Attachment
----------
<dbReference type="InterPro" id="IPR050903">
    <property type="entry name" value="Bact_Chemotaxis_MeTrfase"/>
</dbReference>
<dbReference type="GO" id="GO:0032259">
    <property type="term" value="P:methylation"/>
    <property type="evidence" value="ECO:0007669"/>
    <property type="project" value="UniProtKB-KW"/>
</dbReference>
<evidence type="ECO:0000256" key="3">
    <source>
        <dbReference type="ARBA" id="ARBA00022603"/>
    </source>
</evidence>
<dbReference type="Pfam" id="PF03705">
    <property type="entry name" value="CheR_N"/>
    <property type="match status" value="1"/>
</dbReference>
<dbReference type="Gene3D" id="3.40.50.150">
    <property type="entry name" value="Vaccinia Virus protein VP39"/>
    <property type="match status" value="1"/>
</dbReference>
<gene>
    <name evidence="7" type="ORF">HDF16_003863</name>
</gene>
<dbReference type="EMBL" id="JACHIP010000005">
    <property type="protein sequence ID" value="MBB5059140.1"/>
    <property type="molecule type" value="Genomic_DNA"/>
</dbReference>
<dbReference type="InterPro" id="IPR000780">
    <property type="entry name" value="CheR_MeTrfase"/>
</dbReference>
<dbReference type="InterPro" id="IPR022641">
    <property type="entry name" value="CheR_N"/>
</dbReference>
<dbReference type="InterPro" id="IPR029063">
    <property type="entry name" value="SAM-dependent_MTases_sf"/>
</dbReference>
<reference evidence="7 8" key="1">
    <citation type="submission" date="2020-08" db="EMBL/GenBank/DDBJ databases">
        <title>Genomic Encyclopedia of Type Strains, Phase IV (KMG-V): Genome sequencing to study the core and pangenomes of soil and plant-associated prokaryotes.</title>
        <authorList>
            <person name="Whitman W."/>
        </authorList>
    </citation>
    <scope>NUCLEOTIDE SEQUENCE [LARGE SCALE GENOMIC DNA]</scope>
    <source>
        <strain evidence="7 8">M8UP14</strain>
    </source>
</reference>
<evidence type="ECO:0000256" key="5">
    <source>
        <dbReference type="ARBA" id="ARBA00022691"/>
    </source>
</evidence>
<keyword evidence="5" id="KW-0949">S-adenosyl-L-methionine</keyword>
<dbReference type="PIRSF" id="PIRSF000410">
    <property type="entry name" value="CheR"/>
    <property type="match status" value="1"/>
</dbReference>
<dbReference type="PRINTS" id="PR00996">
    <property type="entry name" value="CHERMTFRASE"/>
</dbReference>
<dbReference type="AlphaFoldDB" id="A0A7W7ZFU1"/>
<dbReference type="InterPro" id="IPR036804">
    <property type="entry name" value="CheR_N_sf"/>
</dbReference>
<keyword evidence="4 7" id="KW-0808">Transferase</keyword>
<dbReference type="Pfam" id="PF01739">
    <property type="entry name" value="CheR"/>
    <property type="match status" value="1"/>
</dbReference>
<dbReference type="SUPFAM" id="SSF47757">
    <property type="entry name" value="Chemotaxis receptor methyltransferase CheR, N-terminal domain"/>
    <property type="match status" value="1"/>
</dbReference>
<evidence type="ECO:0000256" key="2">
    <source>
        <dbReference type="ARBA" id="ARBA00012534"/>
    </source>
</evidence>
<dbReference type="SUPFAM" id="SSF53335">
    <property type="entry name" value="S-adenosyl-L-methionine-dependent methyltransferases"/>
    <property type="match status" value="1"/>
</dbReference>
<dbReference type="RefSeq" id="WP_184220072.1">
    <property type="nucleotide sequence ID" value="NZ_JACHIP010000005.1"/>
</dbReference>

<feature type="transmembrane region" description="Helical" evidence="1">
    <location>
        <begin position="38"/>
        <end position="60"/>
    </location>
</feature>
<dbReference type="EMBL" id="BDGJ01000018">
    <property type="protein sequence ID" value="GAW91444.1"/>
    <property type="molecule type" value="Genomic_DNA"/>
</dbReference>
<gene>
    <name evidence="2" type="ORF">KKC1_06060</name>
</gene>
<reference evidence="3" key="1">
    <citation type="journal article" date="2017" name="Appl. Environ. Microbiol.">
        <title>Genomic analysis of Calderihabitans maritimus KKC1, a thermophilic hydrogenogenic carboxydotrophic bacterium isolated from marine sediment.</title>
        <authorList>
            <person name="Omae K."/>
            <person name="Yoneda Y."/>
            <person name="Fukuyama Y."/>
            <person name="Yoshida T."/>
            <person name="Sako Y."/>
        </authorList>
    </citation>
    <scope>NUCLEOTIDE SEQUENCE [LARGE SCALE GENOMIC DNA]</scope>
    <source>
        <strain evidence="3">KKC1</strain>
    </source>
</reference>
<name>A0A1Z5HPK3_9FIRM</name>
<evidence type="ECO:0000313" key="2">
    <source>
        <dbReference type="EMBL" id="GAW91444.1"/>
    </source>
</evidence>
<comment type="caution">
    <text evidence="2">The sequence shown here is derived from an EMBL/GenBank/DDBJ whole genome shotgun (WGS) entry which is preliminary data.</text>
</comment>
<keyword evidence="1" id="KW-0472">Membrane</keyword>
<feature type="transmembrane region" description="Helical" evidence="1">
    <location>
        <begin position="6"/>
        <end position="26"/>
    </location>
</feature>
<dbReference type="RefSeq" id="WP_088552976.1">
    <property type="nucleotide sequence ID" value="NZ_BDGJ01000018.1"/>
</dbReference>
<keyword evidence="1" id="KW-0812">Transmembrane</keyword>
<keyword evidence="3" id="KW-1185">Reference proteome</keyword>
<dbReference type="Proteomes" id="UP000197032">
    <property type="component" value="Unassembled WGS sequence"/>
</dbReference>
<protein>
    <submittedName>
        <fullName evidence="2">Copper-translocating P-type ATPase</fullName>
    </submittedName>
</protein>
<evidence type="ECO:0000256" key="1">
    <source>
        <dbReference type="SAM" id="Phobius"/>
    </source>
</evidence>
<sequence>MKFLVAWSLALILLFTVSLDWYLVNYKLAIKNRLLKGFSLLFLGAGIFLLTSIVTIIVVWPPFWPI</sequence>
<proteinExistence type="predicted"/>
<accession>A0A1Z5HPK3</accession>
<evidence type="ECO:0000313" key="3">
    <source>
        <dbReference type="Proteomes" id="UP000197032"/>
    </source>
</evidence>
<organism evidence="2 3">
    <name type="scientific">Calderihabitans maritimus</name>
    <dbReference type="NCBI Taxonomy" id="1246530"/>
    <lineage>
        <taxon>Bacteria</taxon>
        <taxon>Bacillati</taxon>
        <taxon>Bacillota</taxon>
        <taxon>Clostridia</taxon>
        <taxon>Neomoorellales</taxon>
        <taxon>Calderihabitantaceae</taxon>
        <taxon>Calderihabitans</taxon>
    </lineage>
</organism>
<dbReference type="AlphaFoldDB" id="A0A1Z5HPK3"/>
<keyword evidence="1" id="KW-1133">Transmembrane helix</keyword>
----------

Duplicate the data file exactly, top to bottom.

<dbReference type="InterPro" id="IPR050903">
    <property type="entry name" value="Bact_Chemotaxis_MeTrfase"/>
</dbReference>
<dbReference type="GO" id="GO:0032259">
    <property type="term" value="P:methylation"/>
    <property type="evidence" value="ECO:0007669"/>
    <property type="project" value="UniProtKB-KW"/>
</dbReference>
<evidence type="ECO:0000256" key="3">
    <source>
        <dbReference type="ARBA" id="ARBA00022603"/>
    </source>
</evidence>
<dbReference type="Pfam" id="PF03705">
    <property type="entry name" value="CheR_N"/>
    <property type="match status" value="1"/>
</dbReference>
<dbReference type="Gene3D" id="3.40.50.150">
    <property type="entry name" value="Vaccinia Virus protein VP39"/>
    <property type="match status" value="1"/>
</dbReference>
<gene>
    <name evidence="7" type="ORF">HDF16_003863</name>
</gene>
<dbReference type="EMBL" id="JACHIP010000005">
    <property type="protein sequence ID" value="MBB5059140.1"/>
    <property type="molecule type" value="Genomic_DNA"/>
</dbReference>
<dbReference type="InterPro" id="IPR000780">
    <property type="entry name" value="CheR_MeTrfase"/>
</dbReference>
<dbReference type="InterPro" id="IPR022641">
    <property type="entry name" value="CheR_N"/>
</dbReference>
<dbReference type="InterPro" id="IPR029063">
    <property type="entry name" value="SAM-dependent_MTases_sf"/>
</dbReference>
<reference evidence="7 8" key="1">
    <citation type="submission" date="2020-08" db="EMBL/GenBank/DDBJ databases">
        <title>Genomic Encyclopedia of Type Strains, Phase IV (KMG-V): Genome sequencing to study the core and pangenomes of soil and plant-associated prokaryotes.</title>
        <authorList>
            <person name="Whitman W."/>
        </authorList>
    </citation>
    <scope>NUCLEOTIDE SEQUENCE [LARGE SCALE GENOMIC DNA]</scope>
    <source>
        <strain evidence="7 8">M8UP14</strain>
    </source>
</reference>
<evidence type="ECO:0000256" key="5">
    <source>
        <dbReference type="ARBA" id="ARBA00022691"/>
    </source>
</evidence>
<keyword evidence="5" id="KW-0949">S-adenosyl-L-methionine</keyword>
<dbReference type="PIRSF" id="PIRSF000410">
    <property type="entry name" value="CheR"/>
    <property type="match status" value="1"/>
</dbReference>
<dbReference type="PRINTS" id="PR00996">
    <property type="entry name" value="CHERMTFRASE"/>
</dbReference>
<dbReference type="AlphaFoldDB" id="A0A7W7ZFU1"/>
<dbReference type="InterPro" id="IPR036804">
    <property type="entry name" value="CheR_N_sf"/>
</dbReference>
<keyword evidence="4 7" id="KW-0808">Transferase</keyword>
<dbReference type="Pfam" id="PF01739">
    <property type="entry name" value="CheR"/>
    <property type="match status" value="1"/>
</dbReference>
<dbReference type="SUPFAM" id="SSF47757">
    <property type="entry name" value="Chemotaxis receptor methyltransferase CheR, N-terminal domain"/>
    <property type="match status" value="1"/>
</dbReference>
<evidence type="ECO:0000256" key="2">
    <source>
        <dbReference type="ARBA" id="ARBA00012534"/>
    </source>
</evidence>
<dbReference type="SUPFAM" id="SSF53335">
    <property type="entry name" value="S-adenosyl-L-methionine-dependent methyltransferases"/>
    <property type="match status" value="1"/>
</dbReference>
<dbReference type="RefSeq" id="WP_184220072.1">
    <property type="nucleotide sequence ID" value="NZ_JACHIP010000005.1"/>
</dbReference>

<feature type="transmembrane region" description="Helical" evidence="1">
    <location>
        <begin position="38"/>
        <end position="60"/>
    </location>
</feature>
<dbReference type="EMBL" id="BDGJ01000018">
    <property type="protein sequence ID" value="GAW91444.1"/>
    <property type="molecule type" value="Genomic_DNA"/>
</dbReference>
<gene>
    <name evidence="2" type="ORF">KKC1_06060</name>
</gene>
<reference evidence="3" key="1">
    <citation type="journal article" date="2017" name="Appl. Environ. Microbiol.">
        <title>Genomic analysis of Calderihabitans maritimus KKC1, a thermophilic hydrogenogenic carboxydotrophic bacterium isolated from marine sediment.</title>
        <authorList>
            <person name="Omae K."/>
            <person name="Yoneda Y."/>
            <person name="Fukuyama Y."/>
            <person name="Yoshida T."/>
            <person name="Sako Y."/>
        </authorList>
    </citation>
    <scope>NUCLEOTIDE SEQUENCE [LARGE SCALE GENOMIC DNA]</scope>
    <source>
        <strain evidence="3">KKC1</strain>
    </source>
</reference>
<name>A0A1Z5HPK3_9FIRM</name>
<evidence type="ECO:0000313" key="2">
    <source>
        <dbReference type="EMBL" id="GAW91444.1"/>
    </source>
</evidence>
<comment type="caution">
    <text evidence="2">The sequence shown here is derived from an EMBL/GenBank/DDBJ whole genome shotgun (WGS) entry which is preliminary data.</text>
</comment>
<keyword evidence="1" id="KW-0472">Membrane</keyword>
<feature type="transmembrane region" description="Helical" evidence="1">
    <location>
        <begin position="6"/>
        <end position="26"/>
    </location>
</feature>
<dbReference type="RefSeq" id="WP_088552976.1">
    <property type="nucleotide sequence ID" value="NZ_BDGJ01000018.1"/>
</dbReference>
<keyword evidence="1" id="KW-0812">Transmembrane</keyword>
<keyword evidence="3" id="KW-1185">Reference proteome</keyword>
<dbReference type="Proteomes" id="UP000197032">
    <property type="component" value="Unassembled WGS sequence"/>
</dbReference>
<protein>
    <submittedName>
        <fullName evidence="2">Copper-translocating P-type ATPase</fullName>
    </submittedName>
</protein>
<evidence type="ECO:0000256" key="1">
    <source>
        <dbReference type="SAM" id="Phobius"/>
    </source>
</evidence>
<sequence>MKFLVAWSLALILLFTVSLDWYLVNYKLAIKNRLLKGFSLLFLGAGIFLLTSIVTIIVVWPPFWPI</sequence>
<proteinExistence type="predicted"/>
<accession>A0A1Z5HPK3</accession>
<evidence type="ECO:0000313" key="3">
    <source>
        <dbReference type="Proteomes" id="UP000197032"/>
    </source>
</evidence>
<organism evidence="2 3">
    <name type="scientific">Calderihabitans maritimus</name>
    <dbReference type="NCBI Taxonomy" id="1246530"/>
    <lineage>
        <taxon>Bacteria</taxon>
        <taxon>Bacillati</taxon>
        <taxon>Bacillota</taxon>
        <taxon>Clostridia</taxon>
        <taxon>Neomoorellales</taxon>
        <taxon>Calderihabitantaceae</taxon>
        <taxon>Calderihabitans</taxon>
    </lineage>
</organism>
<dbReference type="AlphaFoldDB" id="A0A1Z5HPK3"/>
<keyword evidence="1" id="KW-1133">Transmembrane helix</keyword>